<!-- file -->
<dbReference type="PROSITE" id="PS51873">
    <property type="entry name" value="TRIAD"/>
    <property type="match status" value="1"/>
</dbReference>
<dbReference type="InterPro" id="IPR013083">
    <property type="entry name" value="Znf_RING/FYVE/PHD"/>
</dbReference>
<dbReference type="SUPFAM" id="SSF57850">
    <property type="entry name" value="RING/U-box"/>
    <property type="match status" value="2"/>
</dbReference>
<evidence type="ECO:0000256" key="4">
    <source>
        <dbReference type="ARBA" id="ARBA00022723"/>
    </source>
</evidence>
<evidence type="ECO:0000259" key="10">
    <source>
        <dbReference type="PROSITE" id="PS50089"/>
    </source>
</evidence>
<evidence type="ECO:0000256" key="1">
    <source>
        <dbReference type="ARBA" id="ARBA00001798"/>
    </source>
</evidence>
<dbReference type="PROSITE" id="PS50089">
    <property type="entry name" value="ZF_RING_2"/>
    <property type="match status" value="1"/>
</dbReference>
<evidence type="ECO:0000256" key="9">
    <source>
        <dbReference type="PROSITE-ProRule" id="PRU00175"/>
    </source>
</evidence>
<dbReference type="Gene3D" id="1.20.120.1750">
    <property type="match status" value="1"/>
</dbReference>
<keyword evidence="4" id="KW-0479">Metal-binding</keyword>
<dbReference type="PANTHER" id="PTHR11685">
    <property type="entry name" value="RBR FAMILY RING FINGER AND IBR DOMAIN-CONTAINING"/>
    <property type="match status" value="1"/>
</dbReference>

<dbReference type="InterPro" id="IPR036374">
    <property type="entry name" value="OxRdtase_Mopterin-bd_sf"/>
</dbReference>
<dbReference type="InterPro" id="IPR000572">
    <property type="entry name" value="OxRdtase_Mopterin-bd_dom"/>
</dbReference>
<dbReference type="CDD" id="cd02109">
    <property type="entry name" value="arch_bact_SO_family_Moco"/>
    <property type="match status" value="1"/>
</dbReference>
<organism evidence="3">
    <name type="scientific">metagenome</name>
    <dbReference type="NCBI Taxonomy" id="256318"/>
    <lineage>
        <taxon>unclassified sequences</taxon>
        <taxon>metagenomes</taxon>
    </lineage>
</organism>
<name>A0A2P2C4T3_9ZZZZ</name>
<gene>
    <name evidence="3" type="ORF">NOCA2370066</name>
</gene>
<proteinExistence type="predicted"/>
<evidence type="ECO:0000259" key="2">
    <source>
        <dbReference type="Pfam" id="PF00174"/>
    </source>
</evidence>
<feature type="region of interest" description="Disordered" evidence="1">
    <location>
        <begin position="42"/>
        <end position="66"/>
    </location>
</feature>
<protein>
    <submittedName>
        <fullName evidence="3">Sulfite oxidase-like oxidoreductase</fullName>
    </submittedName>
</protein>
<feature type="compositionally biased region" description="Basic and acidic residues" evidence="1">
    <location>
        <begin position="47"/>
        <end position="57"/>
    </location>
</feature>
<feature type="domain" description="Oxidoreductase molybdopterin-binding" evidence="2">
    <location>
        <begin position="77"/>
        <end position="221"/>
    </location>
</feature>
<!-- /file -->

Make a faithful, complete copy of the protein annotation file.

<dbReference type="PROSITE" id="PS51873">
    <property type="entry name" value="TRIAD"/>
    <property type="match status" value="1"/>
</dbReference>
<dbReference type="InterPro" id="IPR013083">
    <property type="entry name" value="Znf_RING/FYVE/PHD"/>
</dbReference>
<dbReference type="SUPFAM" id="SSF57850">
    <property type="entry name" value="RING/U-box"/>
    <property type="match status" value="2"/>
</dbReference>
<evidence type="ECO:0000256" key="4">
    <source>
        <dbReference type="ARBA" id="ARBA00022723"/>
    </source>
</evidence>
<evidence type="ECO:0000259" key="10">
    <source>
        <dbReference type="PROSITE" id="PS50089"/>
    </source>
</evidence>
<evidence type="ECO:0000256" key="1">
    <source>
        <dbReference type="ARBA" id="ARBA00001798"/>
    </source>
</evidence>
<dbReference type="PROSITE" id="PS50089">
    <property type="entry name" value="ZF_RING_2"/>
    <property type="match status" value="1"/>
</dbReference>
<evidence type="ECO:0000256" key="9">
    <source>
        <dbReference type="PROSITE-ProRule" id="PRU00175"/>
    </source>
</evidence>
<dbReference type="Gene3D" id="1.20.120.1750">
    <property type="match status" value="1"/>
</dbReference>
<keyword evidence="4" id="KW-0479">Metal-binding</keyword>
<dbReference type="PANTHER" id="PTHR11685">
    <property type="entry name" value="RBR FAMILY RING FINGER AND IBR DOMAIN-CONTAINING"/>
    <property type="match status" value="1"/>
</dbReference>

<dbReference type="InterPro" id="IPR036374">
    <property type="entry name" value="OxRdtase_Mopterin-bd_sf"/>
</dbReference>
<dbReference type="InterPro" id="IPR000572">
    <property type="entry name" value="OxRdtase_Mopterin-bd_dom"/>
</dbReference>
<dbReference type="CDD" id="cd02109">
    <property type="entry name" value="arch_bact_SO_family_Moco"/>
    <property type="match status" value="1"/>
</dbReference>
<organism evidence="3">
    <name type="scientific">metagenome</name>
    <dbReference type="NCBI Taxonomy" id="256318"/>
    <lineage>
        <taxon>unclassified sequences</taxon>
        <taxon>metagenomes</taxon>
    </lineage>
</organism>
<name>A0A2P2C4T3_9ZZZZ</name>
<gene>
    <name evidence="3" type="ORF">NOCA2370066</name>
</gene>
<proteinExistence type="predicted"/>
<evidence type="ECO:0000259" key="2">
    <source>
        <dbReference type="Pfam" id="PF00174"/>
    </source>
</evidence>
<feature type="region of interest" description="Disordered" evidence="1">
    <location>
        <begin position="42"/>
        <end position="66"/>
    </location>
</feature>
<protein>
    <submittedName>
        <fullName evidence="3">Sulfite oxidase-like oxidoreductase</fullName>
    </submittedName>
</protein>
<feature type="compositionally biased region" description="Basic and acidic residues" evidence="1">
    <location>
        <begin position="47"/>
        <end position="57"/>
    </location>
</feature>
<feature type="domain" description="Oxidoreductase molybdopterin-binding" evidence="2">
    <location>
        <begin position="77"/>
        <end position="221"/>
    </location>
</feature>